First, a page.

Limbic encephalitis is a rare condition with no randomised-controlled trials to guide treatment. Treatments that have been tried include intravenous immunoglobulin, plasmapheresis, corticosteroids, cyclophosphamide and rituximab.
If an associated tumour is found, then recovery is not possible until the tumour is removed. Unfortunately, this is not always possible, especially if the tumour is malignant and advanced.
- Tüzün E, Dalmau J (2007). "Limbic encephalitis and variants: classification, diagnosis and treatment". The Neurologist. 13 (5).
- Brierley JB, Corsellis JA, Hierons R, et al. (1960). "Subacute encephalitis of later adult life. Mainly affecting the limbic areas". Brain. 83 (3): 357–368. doi:10.1093/brain/83.3.357.
- Corsellis JA, Goldberg GJ, Norton AR (1968). ""Limbic encephalitis" and its association with carcinoma". Brain. 91 (3): 481–496. doi:10.1093/brain/91.3.481. PMID 5723018.
- Bakheit AM, Kennedy PG, Behan PO (1990). "Paraneoplastic limbic encephalitis: clinico-pathological correlations". J Neurol Neurosurg Psychiatry. 53 (12): 1084–1088. doi:10.1136/jnnp.53.12.1084. PMC 488321. PMID 1963440.
- Henson RA, Hoffman HL, Urich H (1965). "Encephalomyelitis with carcinoma". Brain. 88 (3): 449–464. doi:10.1093/brain/88.3.449.
- Mori, Masahiro; Kuwabara, Satoshi; Yoshiyama, Mitsuharu; Kanesaka, Toshihide; Ogata, Tsuyoshi; Hattori, Takamichi (2002-09-15). "Successful immune treatment for non-paraneoplastic limbic encephalitis". Journal of the Neurological Sciences. 201 (1–2): 85–88. doi:10.1016/s0022-510x(02)00188-0. ISSN 0022-510X. PMID 12163199.
- Watanabe, Yasuhiro; Shimizu, Yasutaka; Ooi, Shinji; Tanaka, Keiko; Inuzuka, Takashi; Nakashima, Kenji (2003-05-01). "Steroid-responsive limbic encephalitis". Internal Medicine. 42 (5): 428–432. doi:10.2169/internalmedicine.42.428. ISSN 0918-2918. PMID 12793715.
- Lang, Pierre Olivier; Sellal, François (2008-05-01). "[Non-paraneoplastic limbic encephalitis revealed by anterograde amnesia]". Presse Médicale. 37 (5 Pt 1): 775–782. doi:10.1016/j.lpm.2007.11.013. ISSN 0755-4982. PMID 18261871.
- Buckley, C.; Oger, J.; Clover, L.; Tüzün, E.; Carpenter, K.; Jackson, M.; Vincent, A. (2001-07-01). "Potassium channel antibodies in two patients with reversible limbic encephalitis". Annals of Neurology. 50 (1): 73–78. doi:10.1002/ana.1097. ISSN 0364-5134. PMID 11456313.
- Schott, J. M.; Harkness, K.; Barnes, J.; della Rocchetta, A. Incisa; Vincent, A.; Rossor, M. N. (2003-04-12). "Amnesia, cerebral atrophy, and autoimmunity". Lancet. 361 (9365): 1266. doi:10.1016/s0140-6736(03)12983-2. ISSN 0140-6736. PMID 12699955.
- Pozo-Rosich, Patricia; Clover, Linda; Saiz, Albert; Vincent, Angela; Graus, Francesc (2003-10-01). "Voltage-gated potassium channel antibodies in limbic encephalitis". Annals of Neurology. 54 (4): 530–533. doi:10.1002/ana.10713. ISSN 0364-5134. PMID 14520669.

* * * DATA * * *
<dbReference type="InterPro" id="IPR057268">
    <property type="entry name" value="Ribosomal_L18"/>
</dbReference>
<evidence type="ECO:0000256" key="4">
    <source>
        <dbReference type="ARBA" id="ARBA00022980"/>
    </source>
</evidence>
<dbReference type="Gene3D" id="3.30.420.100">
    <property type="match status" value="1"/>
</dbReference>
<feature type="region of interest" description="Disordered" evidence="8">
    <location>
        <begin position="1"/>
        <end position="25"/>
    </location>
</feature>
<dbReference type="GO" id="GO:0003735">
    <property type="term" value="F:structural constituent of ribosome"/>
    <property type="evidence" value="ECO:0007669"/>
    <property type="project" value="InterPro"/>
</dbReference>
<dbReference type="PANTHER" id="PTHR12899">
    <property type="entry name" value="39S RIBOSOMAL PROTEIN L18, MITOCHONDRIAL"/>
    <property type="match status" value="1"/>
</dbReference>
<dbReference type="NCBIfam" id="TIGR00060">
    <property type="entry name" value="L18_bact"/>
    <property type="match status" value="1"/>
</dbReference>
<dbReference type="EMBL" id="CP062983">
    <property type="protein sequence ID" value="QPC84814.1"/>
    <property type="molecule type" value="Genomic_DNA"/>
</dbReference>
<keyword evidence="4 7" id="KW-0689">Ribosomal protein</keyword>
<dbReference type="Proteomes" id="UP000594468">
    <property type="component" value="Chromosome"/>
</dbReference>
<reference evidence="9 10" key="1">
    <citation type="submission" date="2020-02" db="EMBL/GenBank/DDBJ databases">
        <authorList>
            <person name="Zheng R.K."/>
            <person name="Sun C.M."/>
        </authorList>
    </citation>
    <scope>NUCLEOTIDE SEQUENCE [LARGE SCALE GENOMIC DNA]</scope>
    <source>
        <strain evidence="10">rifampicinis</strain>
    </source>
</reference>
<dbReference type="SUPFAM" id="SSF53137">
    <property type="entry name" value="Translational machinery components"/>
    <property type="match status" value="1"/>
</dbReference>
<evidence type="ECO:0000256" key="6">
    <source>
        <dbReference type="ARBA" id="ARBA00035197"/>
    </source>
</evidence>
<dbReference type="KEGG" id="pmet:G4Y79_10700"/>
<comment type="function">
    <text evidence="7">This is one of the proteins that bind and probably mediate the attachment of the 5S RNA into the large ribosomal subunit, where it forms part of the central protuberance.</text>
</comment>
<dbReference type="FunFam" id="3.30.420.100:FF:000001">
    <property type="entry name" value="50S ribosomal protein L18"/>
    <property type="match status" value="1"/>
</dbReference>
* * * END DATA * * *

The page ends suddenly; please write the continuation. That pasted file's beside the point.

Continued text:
- "Limbic encephalitis". The Encephalitis Society. Retrieved 2017-12-23.
- Anderson, N. E.; Barber, P. A. (September 2008). "Limbic encephalitis - a review". Journal of Clinical Neuroscience. 15 (9): 961–971. doi:10.1016/j.jocn.2007.12.003. ISSN 0967-5868. PMID 18411052.
- Gultekin SH, Rosenfeld MR, Voltz R, et al. (2000). "Paraneoplastic limbic encephalitis: neurological symptoms, immunological findings and tumour association in 50 patients". Brain. 123 (7): 1481–1494. doi:10.1093/brain/123.7.1481. PMID 10869059.
- Graus F, Saiz A (2005). "Limbic encephalitis: a probably under-recognized syndrome". Neurologia. 20: 24–30.
- Castle J, Sakonju A, Dalmau J, et al. (2006). "Anti-Ma2-associated encephalitis with normal FDG-PET: a case of pseudo-Whipple's disease". Nat Clin Pract Neurol. 2 (10): 566–572. doi:10.1038/ncpneuro0287. PMID 16990830.
- Koide R, Shimizu T, Koike K, et al. (2007). "EFA6A-like antibodies in paraneoplastic encephalitis associated with immature ovarian teratoma: a case report". J Neurooncol. 81 (1): 71–74. doi:10.1007/s11060-006-9200-7. PMID 16807779.
- Dalmau J, Tuzun E, Wu HY, et al. (2007). "Paraneoplastic anti-N-methyl-D-aspartate receptor encephalitis associated with ovarian teratoma". Ann Neurol. 61 (1): 25–36. doi:10.1002/ana.21050. PMC 2430743. PMID 17262855.
- Buckley C, Oger J, Clover L, et al. (2001). "Potassium channel antibodies in two patients with reversible limbic encephalitis". Ann Neurol. 50: 73–78. doi:10.1002/ana.1097. PMID 11456313.
- Vincent A, Buckley C, Schott JM, et al. (2004). "Potassium channel antibody-associated encephalopathy: a potentially immunotherapy-responsive form of limbic encephalitis". Brain. 127 (3): 701–712. doi:10.1093/brain/awh077. PMID 14960497.
- Thieben MJ, Lennon VA, Boeve BF, et al. (2004). "Potentially reversible auto-immune limbic encephalitis with neuronal potassium channel antibody". Neurology. 62 (7): 1177–1182. doi:10.1212/01.WNL.0000122648.19196.02.
- Nicholas, D (2003). "Clinical, Magnetic Resonance Imaging, and 7Electroencephalographic Findings in Paraneoplastic Limbic Encephalitis". Mayo Clinic Proceedings. 78 (11): 1363–1368. doi:10.4065/78.11.1363. PMID 14601695.
- Horst, Urbach (2006). "Serial MRI of limbic encephalitis". Neuroradiology. 48 (6): 380–386. doi:10.1007/s00234-006-0069-0. PMID 16586118.
- Cózar Santiago, Maria Del Puig; Sanchez Jurado, Raul; Sanz Llorens, Rut; Aguilar Barrios, Jose Enrique; Ferrer Rebolleda, Jose (2016-02-01). "Limbic Encephalitis Diagnosed With 18F-FDG PET/CT". Clinical Nuclear Medicine. 41 (2): e101–103. doi:10.1097/RLU.0000000000001076. ISSN 1536-0229. PMID 26571448.
- Corsellis, JA (1968). "Limbic encephalitis" and its association with carcinoma". Brain. 91 (3): 481–96. doi:10.1093/brain/91.3.481. PMID 5723018.
- Dalmau, Josep; Gleichman, Amy J.; Hughes, Ethan G.; Rossi, Jeffrey E.; Peng, Xiaoyu; Lai, Meizan; Dessain, Scott K.; Rosenfeld, Myrna R.; Balice-Gordon, Rita (2008-12-01). "Anti-NMDA-receptor encephalitis: case series and analysis of the effects of antibodies". The Lancet. Neurology. 7 (12): 1091–1098. doi:10.1016/S1474-4422(08)70224-2. ISSN 1474-4422. PMC 2607118. PMID 18851928.